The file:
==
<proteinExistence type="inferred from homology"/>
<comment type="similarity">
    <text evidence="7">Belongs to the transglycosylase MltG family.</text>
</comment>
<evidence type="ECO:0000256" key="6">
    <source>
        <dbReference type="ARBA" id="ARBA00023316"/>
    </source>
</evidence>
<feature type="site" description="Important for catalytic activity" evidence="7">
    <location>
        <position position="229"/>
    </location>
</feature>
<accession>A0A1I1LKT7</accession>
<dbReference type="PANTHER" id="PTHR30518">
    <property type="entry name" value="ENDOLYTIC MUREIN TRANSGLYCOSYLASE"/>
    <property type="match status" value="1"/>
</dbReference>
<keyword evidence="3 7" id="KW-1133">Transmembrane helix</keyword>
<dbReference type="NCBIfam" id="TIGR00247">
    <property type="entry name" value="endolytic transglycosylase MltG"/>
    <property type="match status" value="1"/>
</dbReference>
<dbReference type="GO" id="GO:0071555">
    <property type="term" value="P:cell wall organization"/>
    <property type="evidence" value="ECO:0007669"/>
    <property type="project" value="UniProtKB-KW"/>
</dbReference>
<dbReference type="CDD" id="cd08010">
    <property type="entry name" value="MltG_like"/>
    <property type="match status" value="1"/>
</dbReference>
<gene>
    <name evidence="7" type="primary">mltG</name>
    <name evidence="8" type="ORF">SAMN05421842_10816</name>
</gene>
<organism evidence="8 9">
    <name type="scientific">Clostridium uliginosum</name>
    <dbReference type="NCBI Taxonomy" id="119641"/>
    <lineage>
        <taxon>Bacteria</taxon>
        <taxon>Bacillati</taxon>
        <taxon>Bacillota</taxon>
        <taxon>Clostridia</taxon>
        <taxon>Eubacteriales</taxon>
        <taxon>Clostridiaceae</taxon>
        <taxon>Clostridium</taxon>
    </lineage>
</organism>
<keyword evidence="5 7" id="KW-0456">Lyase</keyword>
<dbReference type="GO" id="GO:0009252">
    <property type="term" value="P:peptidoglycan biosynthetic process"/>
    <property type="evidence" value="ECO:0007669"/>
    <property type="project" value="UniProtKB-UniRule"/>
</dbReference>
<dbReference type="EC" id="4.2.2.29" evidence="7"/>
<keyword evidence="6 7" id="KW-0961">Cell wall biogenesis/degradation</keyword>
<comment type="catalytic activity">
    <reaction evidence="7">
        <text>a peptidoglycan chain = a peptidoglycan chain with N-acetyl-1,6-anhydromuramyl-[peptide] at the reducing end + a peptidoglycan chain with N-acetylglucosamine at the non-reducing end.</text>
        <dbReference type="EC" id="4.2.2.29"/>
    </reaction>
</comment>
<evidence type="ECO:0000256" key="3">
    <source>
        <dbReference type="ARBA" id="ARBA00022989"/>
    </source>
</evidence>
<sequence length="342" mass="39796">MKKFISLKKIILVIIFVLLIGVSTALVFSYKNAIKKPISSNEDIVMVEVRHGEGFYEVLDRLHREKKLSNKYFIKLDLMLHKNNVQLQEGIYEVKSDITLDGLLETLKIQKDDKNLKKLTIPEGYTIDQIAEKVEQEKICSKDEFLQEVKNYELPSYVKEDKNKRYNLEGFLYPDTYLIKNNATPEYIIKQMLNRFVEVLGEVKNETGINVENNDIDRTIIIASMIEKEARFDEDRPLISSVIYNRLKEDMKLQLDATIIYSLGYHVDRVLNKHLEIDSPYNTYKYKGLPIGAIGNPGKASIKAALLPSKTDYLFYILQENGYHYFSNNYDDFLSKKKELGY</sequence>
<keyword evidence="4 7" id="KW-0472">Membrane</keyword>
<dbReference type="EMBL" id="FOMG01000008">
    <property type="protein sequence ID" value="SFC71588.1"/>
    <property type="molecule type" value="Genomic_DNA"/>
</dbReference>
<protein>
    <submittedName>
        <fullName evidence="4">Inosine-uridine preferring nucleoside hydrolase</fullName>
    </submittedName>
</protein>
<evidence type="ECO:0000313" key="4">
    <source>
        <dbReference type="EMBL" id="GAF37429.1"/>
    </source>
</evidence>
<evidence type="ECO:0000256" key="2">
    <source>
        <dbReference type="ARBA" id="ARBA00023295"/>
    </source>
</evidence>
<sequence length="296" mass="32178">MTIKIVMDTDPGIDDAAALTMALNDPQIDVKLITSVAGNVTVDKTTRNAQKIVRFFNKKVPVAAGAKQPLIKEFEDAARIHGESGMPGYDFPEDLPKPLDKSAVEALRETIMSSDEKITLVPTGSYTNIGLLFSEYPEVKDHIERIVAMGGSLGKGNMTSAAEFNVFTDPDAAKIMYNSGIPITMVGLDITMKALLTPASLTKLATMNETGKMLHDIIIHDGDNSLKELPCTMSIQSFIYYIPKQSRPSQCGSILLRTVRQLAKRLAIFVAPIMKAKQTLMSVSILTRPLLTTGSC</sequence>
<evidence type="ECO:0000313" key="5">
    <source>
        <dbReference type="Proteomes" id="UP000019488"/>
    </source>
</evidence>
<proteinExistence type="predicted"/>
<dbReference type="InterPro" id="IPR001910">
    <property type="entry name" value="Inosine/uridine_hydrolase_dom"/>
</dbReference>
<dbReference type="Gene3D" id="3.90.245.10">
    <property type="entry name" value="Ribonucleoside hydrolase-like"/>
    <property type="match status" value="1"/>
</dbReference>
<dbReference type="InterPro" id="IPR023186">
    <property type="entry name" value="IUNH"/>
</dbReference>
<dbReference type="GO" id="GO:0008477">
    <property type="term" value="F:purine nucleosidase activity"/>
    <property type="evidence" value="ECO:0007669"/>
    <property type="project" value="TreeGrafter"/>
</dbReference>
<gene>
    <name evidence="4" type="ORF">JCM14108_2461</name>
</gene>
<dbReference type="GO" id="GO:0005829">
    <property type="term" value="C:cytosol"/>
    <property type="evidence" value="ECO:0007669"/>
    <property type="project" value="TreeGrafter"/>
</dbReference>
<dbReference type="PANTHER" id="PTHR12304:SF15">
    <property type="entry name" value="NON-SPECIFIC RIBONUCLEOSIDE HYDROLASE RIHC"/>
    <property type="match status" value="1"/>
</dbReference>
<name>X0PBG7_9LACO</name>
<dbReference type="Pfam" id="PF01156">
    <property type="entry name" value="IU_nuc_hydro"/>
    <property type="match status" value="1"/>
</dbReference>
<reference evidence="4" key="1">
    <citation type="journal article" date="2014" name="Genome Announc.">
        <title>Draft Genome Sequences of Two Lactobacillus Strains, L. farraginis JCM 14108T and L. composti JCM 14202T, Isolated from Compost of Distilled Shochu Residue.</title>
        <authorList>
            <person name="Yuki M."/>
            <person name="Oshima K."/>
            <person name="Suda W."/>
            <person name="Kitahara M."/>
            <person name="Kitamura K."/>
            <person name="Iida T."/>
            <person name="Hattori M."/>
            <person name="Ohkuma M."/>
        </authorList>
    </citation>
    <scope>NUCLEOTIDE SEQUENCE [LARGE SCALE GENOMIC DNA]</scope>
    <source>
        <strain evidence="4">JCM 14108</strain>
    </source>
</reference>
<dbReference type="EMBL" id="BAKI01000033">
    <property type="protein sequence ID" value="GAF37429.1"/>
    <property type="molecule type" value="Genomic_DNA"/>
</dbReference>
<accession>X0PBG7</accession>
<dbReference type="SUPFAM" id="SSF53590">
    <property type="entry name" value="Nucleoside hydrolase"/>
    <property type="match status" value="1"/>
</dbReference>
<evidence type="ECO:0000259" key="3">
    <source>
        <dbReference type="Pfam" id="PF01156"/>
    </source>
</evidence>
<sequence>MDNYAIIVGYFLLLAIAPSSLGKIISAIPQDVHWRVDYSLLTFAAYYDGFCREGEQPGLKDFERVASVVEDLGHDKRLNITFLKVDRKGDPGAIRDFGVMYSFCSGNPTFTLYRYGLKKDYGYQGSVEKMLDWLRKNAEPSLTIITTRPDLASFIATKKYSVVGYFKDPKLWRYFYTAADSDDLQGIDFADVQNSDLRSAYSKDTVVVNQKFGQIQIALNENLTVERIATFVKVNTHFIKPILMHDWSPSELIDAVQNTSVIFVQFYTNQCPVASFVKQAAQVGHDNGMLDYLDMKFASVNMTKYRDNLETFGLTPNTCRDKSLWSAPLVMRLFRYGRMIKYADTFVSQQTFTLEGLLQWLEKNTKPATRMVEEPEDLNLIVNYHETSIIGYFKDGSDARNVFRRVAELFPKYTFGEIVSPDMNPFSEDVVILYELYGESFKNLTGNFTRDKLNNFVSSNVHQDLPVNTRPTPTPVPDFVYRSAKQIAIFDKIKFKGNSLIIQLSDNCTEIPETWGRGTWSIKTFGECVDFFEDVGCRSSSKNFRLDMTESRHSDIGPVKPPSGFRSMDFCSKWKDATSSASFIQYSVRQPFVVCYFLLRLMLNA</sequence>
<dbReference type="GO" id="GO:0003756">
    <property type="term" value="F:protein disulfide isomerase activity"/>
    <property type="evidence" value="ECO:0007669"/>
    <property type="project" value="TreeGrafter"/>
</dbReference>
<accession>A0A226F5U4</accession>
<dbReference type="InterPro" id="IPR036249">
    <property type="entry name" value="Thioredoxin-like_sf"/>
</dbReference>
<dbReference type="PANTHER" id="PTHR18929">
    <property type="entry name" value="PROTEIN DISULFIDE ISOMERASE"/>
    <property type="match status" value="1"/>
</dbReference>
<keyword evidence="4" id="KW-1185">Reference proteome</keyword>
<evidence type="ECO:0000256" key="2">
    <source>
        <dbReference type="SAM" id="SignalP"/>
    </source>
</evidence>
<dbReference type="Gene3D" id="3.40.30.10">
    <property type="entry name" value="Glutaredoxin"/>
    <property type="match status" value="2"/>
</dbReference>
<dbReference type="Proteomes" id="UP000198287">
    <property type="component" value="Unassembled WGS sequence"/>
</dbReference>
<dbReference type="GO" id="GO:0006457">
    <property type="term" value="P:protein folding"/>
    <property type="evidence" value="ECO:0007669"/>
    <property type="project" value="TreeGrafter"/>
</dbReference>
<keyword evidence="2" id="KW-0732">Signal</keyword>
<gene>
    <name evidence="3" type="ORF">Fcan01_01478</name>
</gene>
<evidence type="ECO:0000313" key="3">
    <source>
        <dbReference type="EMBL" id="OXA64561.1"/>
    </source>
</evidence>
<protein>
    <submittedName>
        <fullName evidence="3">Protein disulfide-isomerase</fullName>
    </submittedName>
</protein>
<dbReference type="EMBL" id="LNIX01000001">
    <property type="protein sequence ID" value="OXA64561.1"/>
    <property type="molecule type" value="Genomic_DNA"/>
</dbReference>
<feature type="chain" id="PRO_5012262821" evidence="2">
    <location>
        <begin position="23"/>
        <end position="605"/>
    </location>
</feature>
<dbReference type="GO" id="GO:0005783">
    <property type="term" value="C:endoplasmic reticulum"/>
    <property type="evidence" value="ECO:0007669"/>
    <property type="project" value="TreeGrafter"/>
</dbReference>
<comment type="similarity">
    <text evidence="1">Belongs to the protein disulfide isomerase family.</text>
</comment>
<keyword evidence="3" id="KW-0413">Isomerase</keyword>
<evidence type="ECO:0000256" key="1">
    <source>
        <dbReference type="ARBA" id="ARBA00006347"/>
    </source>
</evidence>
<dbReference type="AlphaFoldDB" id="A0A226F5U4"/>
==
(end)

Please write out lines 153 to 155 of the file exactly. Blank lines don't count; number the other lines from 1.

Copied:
<accession>X0PBG7</accession>
<dbReference type="SUPFAM" id="SSF53590">
    <property type="entry name" value="Nucleoside hydrolase"/>